Tax Act 2004 and the Tax administration Act 1994, New Zealand Government Budget 2006 Wellington 2006 P 45. Tax review 2001 Issuer Paper Wellington 2001, Inland Revenue Department Simplifying Taxpayer Requirements Wellington 1997. Direct Income tax was first imposed in New Zealand by the Land and Income Assessment. Act 1891 The 1891 Act introduce the land tax mortgages tax and income tax That Act. was amended and consolidated numerous times from 1900 to 1954 and various other types. of tax were imposed by those Acts In 1976 Parliament split the Land and Income Tax Act. 1954 into two Acts These were the Income Tax Act 1976 and the Land Tax Act 1976 In. December 1994 Parliament enacted the Income Tax Act 1994 the Tax Administration Act. 1994 and the Taxation Review Authorities Act 1994 marking the first phase in a three step. process to rewrite the Income Tax Act 1976 In May 2004 the Income Tax Act 2004. received Royal assent The Income Tax Act 2004 is the latest statute and replaces the. Income Tax Act 1994 15,1 5 Tax avoidance in New Zealand. Tax avoidance is a problem facing by all the tax system especially for a higher tax rate. country such as New Zealand The 33 rate is well above average rates in the Asia Pacific. region and for OECD countries The average rate in the Asia Pacific region is 29 99 and. the OECD average rate has fallen from 28 55 to 28 31 16 The purpose of taxation is to. generate revenue for government However the high tax rate may create a large incentive. for enough motivations to pay less tax, It is accepted that taxpayers can organize their affairs to minimize their taxes In IRC v. Duke of Westminster 17 a case which is the most notable judicial approval Lord Tomlin. Every man is entitled if he can order his affairs so that the tax attracting under the. appropriate Acts is less than it would otherwise be If he succeeds in ordering them so as to. secure this result then however unappreciative the Commissioners of Inland Revenue or. his fellow taxpayers may be of his ingenuity he cannot be compelled to pay the increased. In New Zealand tax avoidance and tax evasion are entirely different concept In Peterson v. C of IR 18 Lord Bingham of Cornhill and Lord Scott of Foscote stated at p 19 114 Para 60. KPMG The 2006 Corporate Tax Rate Survey 2006, The line to be drawn between tax evasion and tax avoidance is clear enough The former.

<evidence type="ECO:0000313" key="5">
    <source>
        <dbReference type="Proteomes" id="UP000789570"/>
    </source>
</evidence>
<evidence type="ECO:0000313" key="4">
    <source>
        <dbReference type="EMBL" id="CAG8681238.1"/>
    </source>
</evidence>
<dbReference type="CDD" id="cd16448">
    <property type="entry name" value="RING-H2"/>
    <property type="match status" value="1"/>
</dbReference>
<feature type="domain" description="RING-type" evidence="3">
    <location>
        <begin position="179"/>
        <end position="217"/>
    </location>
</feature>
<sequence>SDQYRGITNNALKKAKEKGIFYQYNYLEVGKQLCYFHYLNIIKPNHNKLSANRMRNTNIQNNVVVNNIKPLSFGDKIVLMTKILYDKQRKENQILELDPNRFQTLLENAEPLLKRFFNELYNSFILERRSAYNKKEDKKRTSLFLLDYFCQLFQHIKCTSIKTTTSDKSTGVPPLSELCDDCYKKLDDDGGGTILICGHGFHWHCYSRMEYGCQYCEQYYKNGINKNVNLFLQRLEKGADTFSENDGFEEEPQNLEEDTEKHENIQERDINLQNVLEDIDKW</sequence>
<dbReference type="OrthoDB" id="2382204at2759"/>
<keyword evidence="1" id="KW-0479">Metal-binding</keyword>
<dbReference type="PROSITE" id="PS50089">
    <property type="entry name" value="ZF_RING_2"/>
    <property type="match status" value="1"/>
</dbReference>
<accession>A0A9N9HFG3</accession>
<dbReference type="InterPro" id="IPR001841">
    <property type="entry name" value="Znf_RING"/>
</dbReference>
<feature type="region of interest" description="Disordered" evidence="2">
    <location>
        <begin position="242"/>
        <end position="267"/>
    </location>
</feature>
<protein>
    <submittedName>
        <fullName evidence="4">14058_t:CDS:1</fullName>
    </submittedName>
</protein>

is criminal The latter is not It may be socially undesirable but it is within the letter of the. There are legislative rules framed by the government to prevent the possible tax avoidance. New Zealand tax legislation contains numerous anti avoidance provisions for preventing. the possible problem These provisions can be divided into two categories specific anti. avoidance provisions and the general anti avoidance provision. Specific anti avoidance provisions are directed to particular defined situations with nature. narrowly focused whereas the general anti avoidance provision through sBG1 of the. Income Tax Act 2004 has raised a general anti avoidance yardstick by which the line. between legitimate tax planning and improper tax avoidance is to be drawn 19 Section BG1. is perceived legislatively as an essential pillar of the tax system designed to protect the tax. base and the general body of taxpayers from what are considered to be unacceptable tax. Now the tax base in New Zealand comprises both direct and indirect tax systems 7 The Income Tax Act 1994 imposes an income tax while the Goods and Services Tax Act 1985 3 Statistics New Zealand New Zealand in Profile 2006 Wellington 2006 4 McCaw Committee Report of the Task Force on Tax Reform Wellington 1982